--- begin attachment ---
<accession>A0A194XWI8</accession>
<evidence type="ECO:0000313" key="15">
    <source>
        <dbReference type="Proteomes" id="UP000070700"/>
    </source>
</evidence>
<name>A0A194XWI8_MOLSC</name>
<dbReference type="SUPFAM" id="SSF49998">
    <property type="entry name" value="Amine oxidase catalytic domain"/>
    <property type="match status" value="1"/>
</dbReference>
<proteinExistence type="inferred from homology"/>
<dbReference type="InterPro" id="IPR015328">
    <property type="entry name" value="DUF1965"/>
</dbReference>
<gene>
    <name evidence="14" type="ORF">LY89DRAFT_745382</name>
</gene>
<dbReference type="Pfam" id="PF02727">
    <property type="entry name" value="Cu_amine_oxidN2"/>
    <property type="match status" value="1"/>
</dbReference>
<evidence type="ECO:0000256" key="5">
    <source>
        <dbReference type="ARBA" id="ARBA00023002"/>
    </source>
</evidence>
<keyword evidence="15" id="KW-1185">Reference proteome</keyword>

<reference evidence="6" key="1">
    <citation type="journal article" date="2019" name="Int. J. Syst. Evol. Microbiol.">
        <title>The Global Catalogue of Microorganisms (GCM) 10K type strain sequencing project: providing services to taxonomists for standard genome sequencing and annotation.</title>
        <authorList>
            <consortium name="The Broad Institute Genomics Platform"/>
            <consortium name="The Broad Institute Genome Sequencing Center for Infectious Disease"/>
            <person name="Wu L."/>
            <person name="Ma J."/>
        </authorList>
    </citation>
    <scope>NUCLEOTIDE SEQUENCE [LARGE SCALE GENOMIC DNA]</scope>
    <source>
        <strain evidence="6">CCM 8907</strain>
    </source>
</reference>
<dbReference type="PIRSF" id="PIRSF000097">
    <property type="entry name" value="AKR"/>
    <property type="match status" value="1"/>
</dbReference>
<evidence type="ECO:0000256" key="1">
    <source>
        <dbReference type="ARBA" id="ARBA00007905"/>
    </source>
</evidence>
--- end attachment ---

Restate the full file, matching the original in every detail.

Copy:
<accession>A0A194XWI8</accession>
<evidence type="ECO:0000313" key="15">
    <source>
        <dbReference type="Proteomes" id="UP000070700"/>
    </source>
</evidence>
<name>A0A194XWI8_MOLSC</name>
<dbReference type="SUPFAM" id="SSF49998">
    <property type="entry name" value="Amine oxidase catalytic domain"/>
    <property type="match status" value="1"/>
</dbReference>
<proteinExistence type="inferred from homology"/>
<dbReference type="InterPro" id="IPR015328">
    <property type="entry name" value="DUF1965"/>
</dbReference>
<gene>
    <name evidence="14" type="ORF">LY89DRAFT_745382</name>
</gene>
<dbReference type="Pfam" id="PF02727">
    <property type="entry name" value="Cu_amine_oxidN2"/>
    <property type="match status" value="1"/>
</dbReference>
<evidence type="ECO:0000256" key="5">
    <source>
        <dbReference type="ARBA" id="ARBA00023002"/>
    </source>
</evidence>
<keyword evidence="15" id="KW-1185">Reference proteome</keyword>

<reference evidence="6" key="1">
    <citation type="journal article" date="2019" name="Int. J. Syst. Evol. Microbiol.">
        <title>The Global Catalogue of Microorganisms (GCM) 10K type strain sequencing project: providing services to taxonomists for standard genome sequencing and annotation.</title>
        <authorList>
            <consortium name="The Broad Institute Genomics Platform"/>
            <consortium name="The Broad Institute Genome Sequencing Center for Infectious Disease"/>
            <person name="Wu L."/>
            <person name="Ma J."/>
        </authorList>
    </citation>
    <scope>NUCLEOTIDE SEQUENCE [LARGE SCALE GENOMIC DNA]</scope>
    <source>
        <strain evidence="6">CCM 8907</strain>
    </source>
</reference>
<dbReference type="PIRSF" id="PIRSF000097">
    <property type="entry name" value="AKR"/>
    <property type="match status" value="1"/>
</dbReference>
<evidence type="ECO:0000256" key="1">
    <source>
        <dbReference type="ARBA" id="ARBA00007905"/>
    </source>
</evidence>